The second part (My ain folk) of Bill Douglas' influential trilogy harks back to his impoverished upbringing in early-'40s Scotland. Cinema was his only escape - he paid for it with the money he made from returning empty jam jars - and this escape is reflected most closely at this time of his life as an eight-year-old living on the breadline with his half-brother and sick grandmother in a poor mining village.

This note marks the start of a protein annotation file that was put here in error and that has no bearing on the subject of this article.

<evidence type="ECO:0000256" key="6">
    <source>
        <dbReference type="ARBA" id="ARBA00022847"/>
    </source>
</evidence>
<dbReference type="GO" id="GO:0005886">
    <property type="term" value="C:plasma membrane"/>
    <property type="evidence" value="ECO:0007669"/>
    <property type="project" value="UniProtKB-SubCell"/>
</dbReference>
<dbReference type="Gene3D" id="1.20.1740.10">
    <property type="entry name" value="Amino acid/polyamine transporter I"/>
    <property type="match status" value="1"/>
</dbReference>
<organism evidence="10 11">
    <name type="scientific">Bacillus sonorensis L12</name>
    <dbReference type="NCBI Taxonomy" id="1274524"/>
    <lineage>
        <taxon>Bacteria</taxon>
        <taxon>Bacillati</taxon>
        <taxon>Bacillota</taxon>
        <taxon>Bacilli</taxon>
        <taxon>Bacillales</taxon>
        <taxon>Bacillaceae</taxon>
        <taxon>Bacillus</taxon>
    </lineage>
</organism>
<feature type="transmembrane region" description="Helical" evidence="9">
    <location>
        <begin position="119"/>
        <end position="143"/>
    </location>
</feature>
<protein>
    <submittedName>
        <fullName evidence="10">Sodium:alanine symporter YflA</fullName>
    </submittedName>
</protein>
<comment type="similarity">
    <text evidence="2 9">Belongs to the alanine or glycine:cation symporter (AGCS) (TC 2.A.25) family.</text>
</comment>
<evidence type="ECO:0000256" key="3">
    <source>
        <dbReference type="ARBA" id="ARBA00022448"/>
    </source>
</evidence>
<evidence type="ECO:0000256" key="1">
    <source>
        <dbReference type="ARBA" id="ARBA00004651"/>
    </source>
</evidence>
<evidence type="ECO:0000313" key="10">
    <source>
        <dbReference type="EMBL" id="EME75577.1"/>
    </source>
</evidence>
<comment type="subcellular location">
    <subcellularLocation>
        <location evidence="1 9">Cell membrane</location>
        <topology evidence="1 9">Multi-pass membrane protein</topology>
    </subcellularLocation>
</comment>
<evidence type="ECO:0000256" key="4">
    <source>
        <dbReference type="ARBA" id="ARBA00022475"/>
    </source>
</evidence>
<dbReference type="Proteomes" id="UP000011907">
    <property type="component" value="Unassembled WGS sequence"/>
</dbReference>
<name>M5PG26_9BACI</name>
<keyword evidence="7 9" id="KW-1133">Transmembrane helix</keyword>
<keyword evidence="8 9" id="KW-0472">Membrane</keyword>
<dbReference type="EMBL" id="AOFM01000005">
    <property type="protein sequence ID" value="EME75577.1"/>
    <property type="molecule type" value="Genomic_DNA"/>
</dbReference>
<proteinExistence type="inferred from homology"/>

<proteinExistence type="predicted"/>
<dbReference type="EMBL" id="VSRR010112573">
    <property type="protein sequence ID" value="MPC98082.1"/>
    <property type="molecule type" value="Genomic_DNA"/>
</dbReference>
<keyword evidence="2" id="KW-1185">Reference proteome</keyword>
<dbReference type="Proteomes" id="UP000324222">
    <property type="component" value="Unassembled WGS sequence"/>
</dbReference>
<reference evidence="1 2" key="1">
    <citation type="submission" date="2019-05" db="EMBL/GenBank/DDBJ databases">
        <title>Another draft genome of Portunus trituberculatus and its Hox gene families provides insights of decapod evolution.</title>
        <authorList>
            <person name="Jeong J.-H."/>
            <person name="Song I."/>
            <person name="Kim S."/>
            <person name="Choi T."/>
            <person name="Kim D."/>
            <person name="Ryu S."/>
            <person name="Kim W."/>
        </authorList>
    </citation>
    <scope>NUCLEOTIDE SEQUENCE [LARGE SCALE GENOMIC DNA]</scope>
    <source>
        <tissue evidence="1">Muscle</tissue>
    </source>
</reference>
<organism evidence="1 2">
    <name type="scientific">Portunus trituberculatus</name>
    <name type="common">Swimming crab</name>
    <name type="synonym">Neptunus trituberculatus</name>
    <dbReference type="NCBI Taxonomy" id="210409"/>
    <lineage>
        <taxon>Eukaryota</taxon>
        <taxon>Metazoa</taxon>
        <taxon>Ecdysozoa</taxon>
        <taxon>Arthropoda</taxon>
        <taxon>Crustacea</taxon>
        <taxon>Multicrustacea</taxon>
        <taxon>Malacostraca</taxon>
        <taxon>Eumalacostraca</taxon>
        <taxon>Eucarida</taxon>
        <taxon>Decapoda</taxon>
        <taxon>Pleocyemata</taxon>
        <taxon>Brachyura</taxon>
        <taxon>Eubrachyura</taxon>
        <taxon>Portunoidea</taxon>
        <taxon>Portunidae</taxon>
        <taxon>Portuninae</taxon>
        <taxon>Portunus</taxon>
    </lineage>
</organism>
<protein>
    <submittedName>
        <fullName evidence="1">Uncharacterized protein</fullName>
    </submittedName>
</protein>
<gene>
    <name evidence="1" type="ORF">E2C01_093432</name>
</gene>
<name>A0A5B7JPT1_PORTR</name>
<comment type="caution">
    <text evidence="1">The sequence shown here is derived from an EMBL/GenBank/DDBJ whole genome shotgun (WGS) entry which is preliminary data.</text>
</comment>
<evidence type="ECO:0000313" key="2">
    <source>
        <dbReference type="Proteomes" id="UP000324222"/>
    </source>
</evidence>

Did You Know?
A colour print was accidentally made in 1993 to tie in with the launch of the book "Bill Douglas: A Lanternist's Account". The lab were told to make a new print, but did not know they had to print the film in black and white. The colour version was screened once only, in Edinburgh. See more
Followed by My Ain Folk